The NYC singer-songwriter’s new EP is “about the clumsy search for fulfillment as a young adult in New York City”
Does everything suck orrrr do you just need a sandwich?
That’s the eternal question, and one that, on the surface at least, NYC artist Evan Crommett addresses in his new EP Craving Compassion or Maybe Just a Baconeggandcheese—out everywhere TODAY!
While the tongue-in-cheek title is both endearing and intriguing, the record is about more than the fine line between heartsick and hangry, and over email, the artist offered us some insight into the six-track album and its exploration of young adulthood:
“Craving Compassion or Maybe Just a Baconeggandcheese is an album about the clumsy search for fulfillment as a young adult in New York City. It meditates on the ways it’s easy to confuse cravings of the body (lust, hunger) with hopes of the heart (finding true love, becoming a fully actualized version of yourself). It also dives into some of the sociological and philosophical questions about how and why we crave in these certain ways: why do we ignore the love and kindness right in front of us in favor of ‘something more?’ Why are we made to feel we should be winning the battle of romance, rather than creating mutually respectful, loving relationships? How can we make vulnerability a little bit more fashionable? Why don’t we stop being melodramatic for a second and just remember to have breakfast?”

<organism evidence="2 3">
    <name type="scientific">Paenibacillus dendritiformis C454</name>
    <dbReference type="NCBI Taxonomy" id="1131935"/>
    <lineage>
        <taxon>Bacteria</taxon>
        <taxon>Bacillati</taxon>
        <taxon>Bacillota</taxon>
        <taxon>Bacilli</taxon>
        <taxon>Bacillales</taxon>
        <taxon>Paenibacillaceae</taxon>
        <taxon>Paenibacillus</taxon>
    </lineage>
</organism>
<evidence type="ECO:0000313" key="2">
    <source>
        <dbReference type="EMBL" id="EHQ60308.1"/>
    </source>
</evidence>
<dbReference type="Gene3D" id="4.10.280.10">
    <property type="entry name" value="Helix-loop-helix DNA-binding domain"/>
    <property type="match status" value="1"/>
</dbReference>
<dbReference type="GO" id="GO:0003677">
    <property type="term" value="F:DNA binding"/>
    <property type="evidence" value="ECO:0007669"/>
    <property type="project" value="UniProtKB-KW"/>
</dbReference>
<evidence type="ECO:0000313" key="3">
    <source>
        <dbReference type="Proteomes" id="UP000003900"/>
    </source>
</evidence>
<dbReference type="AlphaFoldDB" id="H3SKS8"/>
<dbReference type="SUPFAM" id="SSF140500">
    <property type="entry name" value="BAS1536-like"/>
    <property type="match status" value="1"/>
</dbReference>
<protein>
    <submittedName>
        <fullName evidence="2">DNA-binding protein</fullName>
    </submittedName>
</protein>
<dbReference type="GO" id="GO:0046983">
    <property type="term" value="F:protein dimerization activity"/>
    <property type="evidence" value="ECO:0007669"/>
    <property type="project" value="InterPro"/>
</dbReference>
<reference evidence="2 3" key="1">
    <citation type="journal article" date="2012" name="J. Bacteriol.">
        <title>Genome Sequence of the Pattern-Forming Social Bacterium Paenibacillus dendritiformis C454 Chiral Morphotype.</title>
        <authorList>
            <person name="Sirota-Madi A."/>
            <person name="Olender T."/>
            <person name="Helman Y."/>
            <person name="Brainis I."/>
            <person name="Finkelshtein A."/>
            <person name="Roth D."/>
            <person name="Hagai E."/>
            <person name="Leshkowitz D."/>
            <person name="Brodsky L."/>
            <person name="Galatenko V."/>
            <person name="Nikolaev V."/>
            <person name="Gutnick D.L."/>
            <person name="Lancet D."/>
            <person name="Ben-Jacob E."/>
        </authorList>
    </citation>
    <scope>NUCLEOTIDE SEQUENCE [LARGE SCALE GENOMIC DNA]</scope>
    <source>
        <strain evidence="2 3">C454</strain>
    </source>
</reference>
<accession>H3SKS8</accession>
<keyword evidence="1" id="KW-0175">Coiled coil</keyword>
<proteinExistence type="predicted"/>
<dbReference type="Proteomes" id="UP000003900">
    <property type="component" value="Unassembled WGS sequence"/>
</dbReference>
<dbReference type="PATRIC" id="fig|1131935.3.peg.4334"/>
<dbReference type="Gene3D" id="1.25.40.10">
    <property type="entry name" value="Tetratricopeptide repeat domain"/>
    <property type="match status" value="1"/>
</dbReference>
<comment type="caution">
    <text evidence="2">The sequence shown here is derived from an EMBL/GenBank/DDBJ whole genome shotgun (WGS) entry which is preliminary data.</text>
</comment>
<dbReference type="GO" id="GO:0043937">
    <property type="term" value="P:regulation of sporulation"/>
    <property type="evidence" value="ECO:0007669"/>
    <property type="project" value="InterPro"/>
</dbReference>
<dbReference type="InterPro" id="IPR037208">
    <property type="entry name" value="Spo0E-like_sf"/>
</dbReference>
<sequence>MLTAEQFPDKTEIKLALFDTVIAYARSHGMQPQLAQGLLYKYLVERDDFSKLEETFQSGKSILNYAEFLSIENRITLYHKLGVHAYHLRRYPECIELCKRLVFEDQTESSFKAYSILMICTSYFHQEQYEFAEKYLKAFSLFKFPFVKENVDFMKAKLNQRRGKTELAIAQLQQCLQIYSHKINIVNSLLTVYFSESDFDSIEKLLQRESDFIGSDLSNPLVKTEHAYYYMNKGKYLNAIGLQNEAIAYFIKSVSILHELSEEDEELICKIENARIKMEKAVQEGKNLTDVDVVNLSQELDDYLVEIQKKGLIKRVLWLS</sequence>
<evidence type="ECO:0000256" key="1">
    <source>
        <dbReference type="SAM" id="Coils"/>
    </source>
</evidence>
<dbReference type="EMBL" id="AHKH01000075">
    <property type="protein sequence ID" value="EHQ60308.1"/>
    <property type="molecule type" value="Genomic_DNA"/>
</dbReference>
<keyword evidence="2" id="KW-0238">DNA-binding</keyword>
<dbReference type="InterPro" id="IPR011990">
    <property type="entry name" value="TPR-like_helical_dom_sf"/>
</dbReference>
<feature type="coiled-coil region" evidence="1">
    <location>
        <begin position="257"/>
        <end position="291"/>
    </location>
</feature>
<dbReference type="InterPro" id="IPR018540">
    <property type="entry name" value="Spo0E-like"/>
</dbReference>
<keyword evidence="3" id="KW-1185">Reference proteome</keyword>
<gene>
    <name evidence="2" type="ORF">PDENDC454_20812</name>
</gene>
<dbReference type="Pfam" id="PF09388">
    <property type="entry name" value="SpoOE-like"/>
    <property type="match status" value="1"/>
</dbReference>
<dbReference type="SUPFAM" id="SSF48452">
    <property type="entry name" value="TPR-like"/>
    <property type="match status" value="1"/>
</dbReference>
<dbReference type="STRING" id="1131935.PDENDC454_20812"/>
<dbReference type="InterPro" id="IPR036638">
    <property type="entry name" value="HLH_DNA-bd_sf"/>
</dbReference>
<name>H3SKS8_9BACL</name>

Evan also shared his favorite place—or type of place, rather—in Brooklyn, one host to an amalgamation of memories (or sometimes, lack thereof) and a setting for the moments both magic and mundane that make up a New York life well lived:
“As a teenager, I got drunk for the first time on a Brooklyn rooftop – a classic tale!
It’s one of the few ways that I’ve lived up to the Gossip Girl-inspired expectations of glamour and independence that many of my non-NYC friends have shared with me. I want to get more specific about the location and timeframe here, but the thing is – when I really try to grab hold of the details of that night, they all start to squirm and snap and recombine. Not because it was my first fling with alcohol (although I’ll admit this was a factor); it’s because my mental reel of that night has gotten mixed in with the footage from all the other BK rooftop nights I’ve wandered through since then.
After a while, all of these rooftops start to meld together into one giant platform suspended 2-9 stories above the ground– the nights merge into a hazy compilation of July 4th, New Years, friends’ birthdays, rickety flip-cup tables, deep talks at 2 a.m., spilt beer, too-loud friends, sunsets, laughing so hard your cheeks hurt, P.D.A, people smoking cigarettes because it makes them feel like they’re in old movies, glowing cityscapes, fights over who gets to DJ, jam sessions, reprimands to society, first kisses, etc. If this feels in any way like jadedness then let me clarify: I adore this giant-endless-nighttime-rooftop. In fact, it’s my favorite place in Brooklyn.”
Ah, to be young and alive in NYC…
Oh, wait—we are. And now, even better, we’ve got a pretty great soundtrack for it.
100% of streaming proceeds from this record are being donated to the Black Lives Matter movement.
Feature image (taken from Instagram): Hannah Bailey